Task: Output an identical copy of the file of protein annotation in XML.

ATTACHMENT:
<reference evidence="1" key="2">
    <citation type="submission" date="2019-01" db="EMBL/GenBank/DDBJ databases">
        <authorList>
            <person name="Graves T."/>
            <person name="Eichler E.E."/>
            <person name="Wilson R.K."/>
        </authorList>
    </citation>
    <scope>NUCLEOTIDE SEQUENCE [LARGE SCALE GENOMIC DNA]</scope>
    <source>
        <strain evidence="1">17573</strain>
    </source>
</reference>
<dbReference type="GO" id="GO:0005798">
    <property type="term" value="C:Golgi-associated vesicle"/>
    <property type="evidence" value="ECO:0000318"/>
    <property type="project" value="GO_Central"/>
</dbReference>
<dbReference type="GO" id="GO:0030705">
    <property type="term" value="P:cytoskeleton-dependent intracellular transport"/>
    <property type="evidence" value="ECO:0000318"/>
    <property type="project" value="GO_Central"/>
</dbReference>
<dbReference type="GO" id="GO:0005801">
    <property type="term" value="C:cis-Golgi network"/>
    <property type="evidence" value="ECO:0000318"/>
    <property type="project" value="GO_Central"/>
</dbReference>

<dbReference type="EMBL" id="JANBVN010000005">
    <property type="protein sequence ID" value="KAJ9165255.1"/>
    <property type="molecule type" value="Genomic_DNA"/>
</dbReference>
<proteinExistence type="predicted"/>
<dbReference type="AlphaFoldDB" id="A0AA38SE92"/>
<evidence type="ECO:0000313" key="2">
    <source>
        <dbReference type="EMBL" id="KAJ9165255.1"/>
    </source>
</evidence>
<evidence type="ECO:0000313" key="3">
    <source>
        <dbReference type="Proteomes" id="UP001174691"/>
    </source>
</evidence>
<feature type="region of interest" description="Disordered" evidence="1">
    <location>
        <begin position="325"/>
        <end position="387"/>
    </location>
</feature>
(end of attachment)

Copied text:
<reference evidence="1" key="2">
    <citation type="submission" date="2019-01" db="EMBL/GenBank/DDBJ databases">
        <authorList>
            <person name="Graves T."/>
            <person name="Eichler E.E."/>
            <person name="Wilson R.K."/>
        </authorList>
    </citation>
    <scope>NUCLEOTIDE SEQUENCE [LARGE SCALE GENOMIC DNA]</scope>
    <source>
        <strain evidence="1">17573</strain>
    </source>
</reference>
<dbReference type="GO" id="GO:0005798">
    <property type="term" value="C:Golgi-associated vesicle"/>
    <property type="evidence" value="ECO:0000318"/>
    <property type="project" value="GO_Central"/>
</dbReference>
<dbReference type="GO" id="GO:0030705">
    <property type="term" value="P:cytoskeleton-dependent intracellular transport"/>
    <property type="evidence" value="ECO:0000318"/>
    <property type="project" value="GO_Central"/>
</dbReference>
<dbReference type="GO" id="GO:0005801">
    <property type="term" value="C:cis-Golgi network"/>
    <property type="evidence" value="ECO:0000318"/>
    <property type="project" value="GO_Central"/>
</dbReference>

<dbReference type="EMBL" id="JANBVN010000005">
    <property type="protein sequence ID" value="KAJ9165255.1"/>
    <property type="molecule type" value="Genomic_DNA"/>
</dbReference>
<proteinExistence type="predicted"/>
<dbReference type="AlphaFoldDB" id="A0AA38SE92"/>
<evidence type="ECO:0000313" key="2">
    <source>
        <dbReference type="EMBL" id="KAJ9165255.1"/>
    </source>
</evidence>
<evidence type="ECO:0000313" key="3">
    <source>
        <dbReference type="Proteomes" id="UP001174691"/>
    </source>
</evidence>
<feature type="region of interest" description="Disordered" evidence="1">
    <location>
        <begin position="325"/>
        <end position="387"/>
    </location>
</feature>